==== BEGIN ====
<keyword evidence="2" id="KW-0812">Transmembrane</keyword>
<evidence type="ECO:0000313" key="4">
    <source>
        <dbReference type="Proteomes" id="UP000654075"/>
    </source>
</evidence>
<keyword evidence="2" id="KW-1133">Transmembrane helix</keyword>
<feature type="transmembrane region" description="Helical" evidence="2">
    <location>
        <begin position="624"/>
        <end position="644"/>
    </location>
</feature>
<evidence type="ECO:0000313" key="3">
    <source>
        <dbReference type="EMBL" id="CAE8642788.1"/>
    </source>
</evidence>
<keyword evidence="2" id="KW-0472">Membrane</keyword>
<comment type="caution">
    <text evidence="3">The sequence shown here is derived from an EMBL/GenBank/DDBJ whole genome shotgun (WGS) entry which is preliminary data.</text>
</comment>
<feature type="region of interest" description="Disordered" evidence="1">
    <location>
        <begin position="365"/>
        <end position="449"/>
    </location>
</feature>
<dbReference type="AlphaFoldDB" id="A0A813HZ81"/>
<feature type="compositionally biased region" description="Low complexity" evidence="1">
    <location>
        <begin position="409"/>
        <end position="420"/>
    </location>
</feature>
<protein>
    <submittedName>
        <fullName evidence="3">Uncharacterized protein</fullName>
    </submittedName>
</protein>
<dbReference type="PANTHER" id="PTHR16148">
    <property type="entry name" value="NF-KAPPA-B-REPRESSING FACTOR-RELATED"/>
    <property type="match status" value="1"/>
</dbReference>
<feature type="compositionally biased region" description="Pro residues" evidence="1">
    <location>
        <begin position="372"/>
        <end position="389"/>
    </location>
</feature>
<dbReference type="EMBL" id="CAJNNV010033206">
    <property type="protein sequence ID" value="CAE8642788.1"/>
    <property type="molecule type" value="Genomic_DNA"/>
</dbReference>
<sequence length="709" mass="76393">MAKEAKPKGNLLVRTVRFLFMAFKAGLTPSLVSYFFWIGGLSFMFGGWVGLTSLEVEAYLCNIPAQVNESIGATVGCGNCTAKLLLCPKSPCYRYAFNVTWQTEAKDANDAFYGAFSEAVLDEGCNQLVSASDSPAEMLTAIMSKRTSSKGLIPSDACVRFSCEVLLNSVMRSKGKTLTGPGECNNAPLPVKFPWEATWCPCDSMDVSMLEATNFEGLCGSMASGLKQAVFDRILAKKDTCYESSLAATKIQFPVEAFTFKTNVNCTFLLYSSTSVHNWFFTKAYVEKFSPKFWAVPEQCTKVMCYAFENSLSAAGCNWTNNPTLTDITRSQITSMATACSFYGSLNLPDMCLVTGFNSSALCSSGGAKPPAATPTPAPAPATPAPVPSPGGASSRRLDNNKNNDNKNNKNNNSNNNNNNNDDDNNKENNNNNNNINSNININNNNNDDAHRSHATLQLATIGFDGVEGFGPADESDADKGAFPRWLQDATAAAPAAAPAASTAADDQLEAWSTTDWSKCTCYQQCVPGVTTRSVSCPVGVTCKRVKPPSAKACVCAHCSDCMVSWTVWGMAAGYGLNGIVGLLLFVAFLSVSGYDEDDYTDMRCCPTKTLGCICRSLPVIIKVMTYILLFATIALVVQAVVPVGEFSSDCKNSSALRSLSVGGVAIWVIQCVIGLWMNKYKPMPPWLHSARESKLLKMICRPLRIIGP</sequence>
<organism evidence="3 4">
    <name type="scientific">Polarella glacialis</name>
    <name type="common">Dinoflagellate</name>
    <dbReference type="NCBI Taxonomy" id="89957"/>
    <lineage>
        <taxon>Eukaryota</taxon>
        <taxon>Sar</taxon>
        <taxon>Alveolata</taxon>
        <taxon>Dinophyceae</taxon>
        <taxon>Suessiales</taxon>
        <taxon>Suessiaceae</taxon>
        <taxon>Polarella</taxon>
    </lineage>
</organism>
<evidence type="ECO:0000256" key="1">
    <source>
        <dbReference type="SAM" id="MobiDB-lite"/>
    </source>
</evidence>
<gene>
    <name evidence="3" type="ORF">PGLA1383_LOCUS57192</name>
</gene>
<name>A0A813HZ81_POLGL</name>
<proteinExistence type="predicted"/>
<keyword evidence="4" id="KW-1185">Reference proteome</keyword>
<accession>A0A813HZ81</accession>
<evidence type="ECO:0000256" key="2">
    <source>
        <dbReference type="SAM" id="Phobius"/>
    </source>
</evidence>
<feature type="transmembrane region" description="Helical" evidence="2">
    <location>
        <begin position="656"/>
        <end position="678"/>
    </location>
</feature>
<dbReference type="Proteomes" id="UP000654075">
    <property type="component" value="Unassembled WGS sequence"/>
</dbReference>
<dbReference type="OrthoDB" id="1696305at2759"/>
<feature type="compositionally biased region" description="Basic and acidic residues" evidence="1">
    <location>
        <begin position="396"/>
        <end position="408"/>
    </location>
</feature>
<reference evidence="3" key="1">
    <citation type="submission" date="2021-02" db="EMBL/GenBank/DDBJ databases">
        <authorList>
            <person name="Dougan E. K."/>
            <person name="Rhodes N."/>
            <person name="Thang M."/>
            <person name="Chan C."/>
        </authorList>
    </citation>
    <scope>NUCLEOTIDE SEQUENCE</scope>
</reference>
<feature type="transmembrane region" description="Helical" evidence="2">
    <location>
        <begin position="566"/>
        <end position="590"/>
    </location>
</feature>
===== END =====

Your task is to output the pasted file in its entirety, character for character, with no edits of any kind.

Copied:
<keyword evidence="2" id="KW-0812">Transmembrane</keyword>
<evidence type="ECO:0000313" key="4">
    <source>
        <dbReference type="Proteomes" id="UP000654075"/>
    </source>
</evidence>
<keyword evidence="2" id="KW-1133">Transmembrane helix</keyword>
<feature type="transmembrane region" description="Helical" evidence="2">
    <location>
        <begin position="624"/>
        <end position="644"/>
    </location>
</feature>
<evidence type="ECO:0000313" key="3">
    <source>
        <dbReference type="EMBL" id="CAE8642788.1"/>
    </source>
</evidence>
<keyword evidence="2" id="KW-0472">Membrane</keyword>
<comment type="caution">
    <text evidence="3">The sequence shown here is derived from an EMBL/GenBank/DDBJ whole genome shotgun (WGS) entry which is preliminary data.</text>
</comment>
<feature type="region of interest" description="Disordered" evidence="1">
    <location>
        <begin position="365"/>
        <end position="449"/>
    </location>
</feature>
<dbReference type="AlphaFoldDB" id="A0A813HZ81"/>
<feature type="compositionally biased region" description="Low complexity" evidence="1">
    <location>
        <begin position="409"/>
        <end position="420"/>
    </location>
</feature>
<protein>
    <submittedName>
        <fullName evidence="3">Uncharacterized protein</fullName>
    </submittedName>
</protein>
<dbReference type="PANTHER" id="PTHR16148">
    <property type="entry name" value="NF-KAPPA-B-REPRESSING FACTOR-RELATED"/>
    <property type="match status" value="1"/>
</dbReference>
<feature type="compositionally biased region" description="Pro residues" evidence="1">
    <location>
        <begin position="372"/>
        <end position="389"/>
    </location>
</feature>
<dbReference type="EMBL" id="CAJNNV010033206">
    <property type="protein sequence ID" value="CAE8642788.1"/>
    <property type="molecule type" value="Genomic_DNA"/>
</dbReference>
<sequence length="709" mass="76393">MAKEAKPKGNLLVRTVRFLFMAFKAGLTPSLVSYFFWIGGLSFMFGGWVGLTSLEVEAYLCNIPAQVNESIGATVGCGNCTAKLLLCPKSPCYRYAFNVTWQTEAKDANDAFYGAFSEAVLDEGCNQLVSASDSPAEMLTAIMSKRTSSKGLIPSDACVRFSCEVLLNSVMRSKGKTLTGPGECNNAPLPVKFPWEATWCPCDSMDVSMLEATNFEGLCGSMASGLKQAVFDRILAKKDTCYESSLAATKIQFPVEAFTFKTNVNCTFLLYSSTSVHNWFFTKAYVEKFSPKFWAVPEQCTKVMCYAFENSLSAAGCNWTNNPTLTDITRSQITSMATACSFYGSLNLPDMCLVTGFNSSALCSSGGAKPPAATPTPAPAPATPAPVPSPGGASSRRLDNNKNNDNKNNKNNNSNNNNNNNDDDNNKENNNNNNNINSNININNNNNDDAHRSHATLQLATIGFDGVEGFGPADESDADKGAFPRWLQDATAAAPAAAPAASTAADDQLEAWSTTDWSKCTCYQQCVPGVTTRSVSCPVGVTCKRVKPPSAKACVCAHCSDCMVSWTVWGMAAGYGLNGIVGLLLFVAFLSVSGYDEDDYTDMRCCPTKTLGCICRSLPVIIKVMTYILLFATIALVVQAVVPVGEFSSDCKNSSALRSLSVGGVAIWVIQCVIGLWMNKYKPMPPWLHSARESKLLKMICRPLRIIGP</sequence>
<organism evidence="3 4">
    <name type="scientific">Polarella glacialis</name>
    <name type="common">Dinoflagellate</name>
    <dbReference type="NCBI Taxonomy" id="89957"/>
    <lineage>
        <taxon>Eukaryota</taxon>
        <taxon>Sar</taxon>
        <taxon>Alveolata</taxon>
        <taxon>Dinophyceae</taxon>
        <taxon>Suessiales</taxon>
        <taxon>Suessiaceae</taxon>
        <taxon>Polarella</taxon>
    </lineage>
</organism>
<evidence type="ECO:0000256" key="1">
    <source>
        <dbReference type="SAM" id="MobiDB-lite"/>
    </source>
</evidence>
<gene>
    <name evidence="3" type="ORF">PGLA1383_LOCUS57192</name>
</gene>
<name>A0A813HZ81_POLGL</name>
<proteinExistence type="predicted"/>
<keyword evidence="4" id="KW-1185">Reference proteome</keyword>
<accession>A0A813HZ81</accession>
<evidence type="ECO:0000256" key="2">
    <source>
        <dbReference type="SAM" id="Phobius"/>
    </source>
</evidence>
<feature type="transmembrane region" description="Helical" evidence="2">
    <location>
        <begin position="656"/>
        <end position="678"/>
    </location>
</feature>
<dbReference type="Proteomes" id="UP000654075">
    <property type="component" value="Unassembled WGS sequence"/>
</dbReference>
<dbReference type="OrthoDB" id="1696305at2759"/>
<feature type="compositionally biased region" description="Basic and acidic residues" evidence="1">
    <location>
        <begin position="396"/>
        <end position="408"/>
    </location>
</feature>
<reference evidence="3" key="1">
    <citation type="submission" date="2021-02" db="EMBL/GenBank/DDBJ databases">
        <authorList>
            <person name="Dougan E. K."/>
            <person name="Rhodes N."/>
            <person name="Thang M."/>
            <person name="Chan C."/>
        </authorList>
    </citation>
    <scope>NUCLEOTIDE SEQUENCE</scope>
</reference>
<feature type="transmembrane region" description="Helical" evidence="2">
    <location>
        <begin position="566"/>
        <end position="590"/>
    </location>
</feature>